Skill Checks- Whenever you wish to do something that requires a lot of skill or coordination, roll a d20. Rogues get a bonus to do things related to their class, like climbing, lockpicking, or playing music to lull a beast to sleep. The difficulty of the task determines how high you have to roll to succeed.

Saving Throws- Whenever you are forced to defy danger, roll a d20 and add relevant class or stat modifiers. Making the save means you have a reduced negative effect or negate it altogether. Different classes have different defenses against different threats.

Progression- Coins and treasure spent grants XP equal to the amount spent. Wasting money on frivolous things may grant +10% bonus XP. To advance from first level to second level requires 100 coins spent, and it doubles each time. To reach 2nd level is 100 coins, to reach 3rd level is 200 coins, to reach 4th level is 400 coins, 5th level is 800 coins, and so on.

Weapons deal damage based on their size and how powerful they are. Daggers, blackjacks, slings, darts, and similar deal 1d4 damage. Swords, arrows, spears, maces and “standard” weapons deal 1d6 damage. Big weapons, like bastard swords, poleaxes, huge axes and so on deal 1d8 damage. You can use any weapon regardless of your class, but your maximum damage is limited to your class HD or less. Magical weapons have an Ego score- which means the more powerful they are, the more they try to manipulate and control the user. Only powerful Warriors- as in Fighters and to a lesser extent Rogues, can control these and bind them to their will.

Weapons are differentiated not just by size but also by the fiction of the game world. You could use a sword to cut a rope, but not a hammer. Skeletons take no damage from arrows or spears, etc.

If you use a weapon in both hands and swing with all your might; on a hit you get to add your Strength modifier to damage; but cannot use your other hand to cast spells, use a shield, grab a potion, etc. If you have a negative Strength modifier; you can do this to ignore your negative to your to-hit roll, but lose AC equal to your negative strength as you put yourself open. You can also duel wield. If you do, roll both damage die on a hit and take the higher of the both. If they match, deal damage equal to the value on one die + Dexterity modifier, positive or negative.

Armor & Shields you AC. Armors made from material like padded cloth, leather, bone, and other more supernatural materials are considered light armor where as armor made from metal or stone is considered heavy armor. Heavy armor has much higher AC per piece, but has higher load towards your encumbrance AND you get -1 to combat saves per AC bonus gained from heavy armor unless you are a Fighter. Shields always grant +1 AC, unless you're using a shield as big as your character, in which case it's considered a tower shield and grants +2 AC. Similar to magic weapons; magic armors may have an ego score and refuse to serve weak men.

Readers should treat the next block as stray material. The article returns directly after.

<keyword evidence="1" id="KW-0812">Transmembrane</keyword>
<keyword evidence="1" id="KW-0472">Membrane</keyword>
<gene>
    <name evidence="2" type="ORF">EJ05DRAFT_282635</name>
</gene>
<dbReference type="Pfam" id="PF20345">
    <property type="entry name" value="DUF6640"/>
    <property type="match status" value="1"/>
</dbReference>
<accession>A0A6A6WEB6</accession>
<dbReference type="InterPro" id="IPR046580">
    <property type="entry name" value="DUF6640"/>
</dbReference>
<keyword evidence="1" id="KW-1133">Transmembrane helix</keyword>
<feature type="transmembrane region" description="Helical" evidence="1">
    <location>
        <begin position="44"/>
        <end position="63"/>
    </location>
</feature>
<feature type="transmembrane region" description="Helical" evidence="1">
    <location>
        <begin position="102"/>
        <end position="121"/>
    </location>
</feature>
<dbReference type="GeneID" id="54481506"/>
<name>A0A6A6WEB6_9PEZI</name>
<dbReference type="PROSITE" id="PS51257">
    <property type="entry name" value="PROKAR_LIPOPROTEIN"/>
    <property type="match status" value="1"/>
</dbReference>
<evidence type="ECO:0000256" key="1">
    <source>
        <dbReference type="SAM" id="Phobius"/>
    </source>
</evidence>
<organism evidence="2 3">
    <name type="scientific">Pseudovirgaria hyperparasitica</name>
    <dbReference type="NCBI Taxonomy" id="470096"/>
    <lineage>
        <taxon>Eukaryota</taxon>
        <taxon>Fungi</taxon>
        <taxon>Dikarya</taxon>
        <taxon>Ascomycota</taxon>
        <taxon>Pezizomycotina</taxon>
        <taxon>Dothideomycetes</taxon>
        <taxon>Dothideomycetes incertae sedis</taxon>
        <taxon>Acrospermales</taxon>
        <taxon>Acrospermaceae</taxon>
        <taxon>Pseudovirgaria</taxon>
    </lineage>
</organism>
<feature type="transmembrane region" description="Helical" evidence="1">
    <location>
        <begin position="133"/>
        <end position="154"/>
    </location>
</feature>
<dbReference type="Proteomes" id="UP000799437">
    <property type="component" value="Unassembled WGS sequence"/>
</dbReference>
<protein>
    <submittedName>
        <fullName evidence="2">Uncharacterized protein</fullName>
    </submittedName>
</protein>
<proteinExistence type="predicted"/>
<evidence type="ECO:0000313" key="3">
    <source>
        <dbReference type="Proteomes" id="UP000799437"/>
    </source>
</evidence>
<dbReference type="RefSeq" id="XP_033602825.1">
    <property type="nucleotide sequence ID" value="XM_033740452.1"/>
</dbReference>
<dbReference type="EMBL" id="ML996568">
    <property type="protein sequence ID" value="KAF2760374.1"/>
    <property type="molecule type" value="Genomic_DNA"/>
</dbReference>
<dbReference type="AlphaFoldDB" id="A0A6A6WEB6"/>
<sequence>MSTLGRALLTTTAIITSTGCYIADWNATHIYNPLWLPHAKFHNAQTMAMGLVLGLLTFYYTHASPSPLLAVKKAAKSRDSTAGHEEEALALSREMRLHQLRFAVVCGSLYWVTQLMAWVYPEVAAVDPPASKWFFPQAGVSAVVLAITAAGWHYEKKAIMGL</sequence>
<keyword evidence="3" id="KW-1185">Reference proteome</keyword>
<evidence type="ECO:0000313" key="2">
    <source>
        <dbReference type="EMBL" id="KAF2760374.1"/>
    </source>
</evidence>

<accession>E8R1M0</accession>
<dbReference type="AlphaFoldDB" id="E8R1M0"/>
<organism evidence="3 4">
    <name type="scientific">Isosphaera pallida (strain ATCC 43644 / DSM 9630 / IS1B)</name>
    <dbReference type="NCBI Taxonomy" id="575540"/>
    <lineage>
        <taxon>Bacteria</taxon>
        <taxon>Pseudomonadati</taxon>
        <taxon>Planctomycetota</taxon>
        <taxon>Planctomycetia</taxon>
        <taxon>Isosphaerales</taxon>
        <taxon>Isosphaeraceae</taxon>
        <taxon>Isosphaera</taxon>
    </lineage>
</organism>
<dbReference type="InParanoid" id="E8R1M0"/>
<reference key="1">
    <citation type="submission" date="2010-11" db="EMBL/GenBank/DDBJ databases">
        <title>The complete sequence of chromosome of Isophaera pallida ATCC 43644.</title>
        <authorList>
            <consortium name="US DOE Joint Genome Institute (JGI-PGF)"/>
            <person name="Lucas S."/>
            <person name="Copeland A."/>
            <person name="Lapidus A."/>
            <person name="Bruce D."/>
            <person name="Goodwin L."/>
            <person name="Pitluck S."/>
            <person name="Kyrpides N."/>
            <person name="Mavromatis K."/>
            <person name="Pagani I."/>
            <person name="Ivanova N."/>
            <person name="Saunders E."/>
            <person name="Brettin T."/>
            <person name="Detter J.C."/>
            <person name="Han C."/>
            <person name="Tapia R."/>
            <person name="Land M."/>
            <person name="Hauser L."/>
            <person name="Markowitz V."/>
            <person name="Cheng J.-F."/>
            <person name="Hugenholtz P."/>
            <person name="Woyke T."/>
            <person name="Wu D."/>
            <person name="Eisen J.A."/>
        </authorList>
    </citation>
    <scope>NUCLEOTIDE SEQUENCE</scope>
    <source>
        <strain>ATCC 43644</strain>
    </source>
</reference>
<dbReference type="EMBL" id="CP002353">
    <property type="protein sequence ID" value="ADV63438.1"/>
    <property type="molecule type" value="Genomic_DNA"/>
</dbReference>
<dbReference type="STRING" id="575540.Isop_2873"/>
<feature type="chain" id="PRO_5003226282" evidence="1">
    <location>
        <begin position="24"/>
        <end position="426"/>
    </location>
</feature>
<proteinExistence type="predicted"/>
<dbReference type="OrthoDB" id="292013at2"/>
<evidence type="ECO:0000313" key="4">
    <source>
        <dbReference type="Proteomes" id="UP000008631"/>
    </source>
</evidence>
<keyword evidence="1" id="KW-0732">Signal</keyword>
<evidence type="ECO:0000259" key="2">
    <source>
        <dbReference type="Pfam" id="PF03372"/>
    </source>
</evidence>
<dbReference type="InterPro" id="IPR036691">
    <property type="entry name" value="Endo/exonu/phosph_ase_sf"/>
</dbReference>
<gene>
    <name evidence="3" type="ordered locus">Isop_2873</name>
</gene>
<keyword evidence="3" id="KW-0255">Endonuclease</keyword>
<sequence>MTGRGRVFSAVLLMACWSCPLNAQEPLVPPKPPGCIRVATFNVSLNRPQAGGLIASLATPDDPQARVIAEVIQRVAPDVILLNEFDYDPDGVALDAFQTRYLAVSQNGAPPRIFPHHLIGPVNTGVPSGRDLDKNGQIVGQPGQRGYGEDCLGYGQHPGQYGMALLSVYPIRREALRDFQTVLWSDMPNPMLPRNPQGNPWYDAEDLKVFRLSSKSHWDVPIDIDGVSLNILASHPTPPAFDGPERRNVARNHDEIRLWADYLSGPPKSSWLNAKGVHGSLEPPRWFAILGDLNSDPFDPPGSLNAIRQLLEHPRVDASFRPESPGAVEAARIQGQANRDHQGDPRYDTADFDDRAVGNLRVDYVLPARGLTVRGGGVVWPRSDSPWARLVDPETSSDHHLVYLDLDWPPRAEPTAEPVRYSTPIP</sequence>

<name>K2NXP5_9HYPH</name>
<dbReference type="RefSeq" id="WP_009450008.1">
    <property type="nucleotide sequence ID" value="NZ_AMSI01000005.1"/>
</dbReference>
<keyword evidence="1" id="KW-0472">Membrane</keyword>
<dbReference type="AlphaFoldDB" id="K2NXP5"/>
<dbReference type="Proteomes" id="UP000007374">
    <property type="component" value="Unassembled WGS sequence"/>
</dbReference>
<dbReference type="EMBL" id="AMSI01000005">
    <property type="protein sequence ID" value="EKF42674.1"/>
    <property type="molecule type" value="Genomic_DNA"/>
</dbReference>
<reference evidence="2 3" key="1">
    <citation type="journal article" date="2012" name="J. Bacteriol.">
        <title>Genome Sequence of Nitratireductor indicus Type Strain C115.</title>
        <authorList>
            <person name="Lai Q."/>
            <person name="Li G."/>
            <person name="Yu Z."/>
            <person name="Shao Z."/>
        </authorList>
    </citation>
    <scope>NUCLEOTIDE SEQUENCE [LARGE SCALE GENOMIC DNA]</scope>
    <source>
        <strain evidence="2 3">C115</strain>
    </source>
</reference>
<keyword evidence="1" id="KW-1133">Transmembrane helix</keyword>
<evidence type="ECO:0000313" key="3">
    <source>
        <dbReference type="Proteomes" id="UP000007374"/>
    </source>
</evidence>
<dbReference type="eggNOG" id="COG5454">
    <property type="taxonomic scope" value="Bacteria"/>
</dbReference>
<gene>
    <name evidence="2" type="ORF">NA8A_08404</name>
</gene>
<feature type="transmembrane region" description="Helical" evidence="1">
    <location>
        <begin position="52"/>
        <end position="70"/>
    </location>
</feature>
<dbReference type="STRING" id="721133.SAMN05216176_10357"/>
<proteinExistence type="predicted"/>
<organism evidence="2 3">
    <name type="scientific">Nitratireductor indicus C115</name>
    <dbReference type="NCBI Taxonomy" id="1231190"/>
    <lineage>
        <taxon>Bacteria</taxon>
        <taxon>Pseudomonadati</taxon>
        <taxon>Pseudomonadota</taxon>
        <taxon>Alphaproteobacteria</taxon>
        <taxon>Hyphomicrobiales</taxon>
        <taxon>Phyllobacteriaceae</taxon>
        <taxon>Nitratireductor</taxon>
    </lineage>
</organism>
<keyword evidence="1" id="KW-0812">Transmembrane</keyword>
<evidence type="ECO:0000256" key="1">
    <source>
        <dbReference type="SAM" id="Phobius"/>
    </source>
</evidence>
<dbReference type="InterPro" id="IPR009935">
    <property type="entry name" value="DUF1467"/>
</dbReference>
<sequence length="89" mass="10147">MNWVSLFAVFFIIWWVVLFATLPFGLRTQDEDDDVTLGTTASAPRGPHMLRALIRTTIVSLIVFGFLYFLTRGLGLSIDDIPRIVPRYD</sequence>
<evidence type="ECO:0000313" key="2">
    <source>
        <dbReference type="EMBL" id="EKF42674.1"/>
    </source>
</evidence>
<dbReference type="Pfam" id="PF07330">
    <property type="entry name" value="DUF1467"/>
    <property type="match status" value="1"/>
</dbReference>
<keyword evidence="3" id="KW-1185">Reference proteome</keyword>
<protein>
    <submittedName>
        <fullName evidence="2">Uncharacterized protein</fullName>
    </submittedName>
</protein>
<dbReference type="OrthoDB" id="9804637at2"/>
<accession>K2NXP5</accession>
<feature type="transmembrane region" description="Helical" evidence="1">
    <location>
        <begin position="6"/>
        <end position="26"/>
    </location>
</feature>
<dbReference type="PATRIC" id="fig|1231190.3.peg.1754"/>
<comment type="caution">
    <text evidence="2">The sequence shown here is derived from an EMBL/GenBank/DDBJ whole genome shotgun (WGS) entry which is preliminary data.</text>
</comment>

Magically inclined character also have their own tools as well. If you cast a spell while wielding a staff or rod, you get +1 to the spell's damage. If you cast a spell while wielding a wand, enemies get -2 to their saving throw vs your spells. If you cast a spell while wielding a magic crystal ball, or by drawing runes on the ground with chalk, you can extend the duration of the spell by +1 round if it lasts rounds, up to a turn if it lasts a few minutes, and +1 turn if it lasts multiple turns, even +1 days if the spell lasts multiple days, but this is the limit of a normal orb's power.

Tonics are special versions of potions. Tonics are magical potions that last only 24 hours after they are brewed- if they are not drunk or used by then, they become useless. Tonics purchased in town lose their magic after this first day, but they can be made on demand and are much cheaper then potions with a longer shelf life. You can brew tonics yourself by finding and brewing your own ingredients you find.

Starting characters begin with 300 + (Charisma modifier x150) coins to spend before their first dungeon trip. This money does not count towards XP and should be spent to give you the tools and equipment you will need in the dungeon. Characters with -2 Charisma start with rags and a single improvised weapon, such as a sharp stake or frying pan (1d2 damage).

1 per 3
Metal, straight. Useful for cutting.
Made of wood, simple. Could be burned.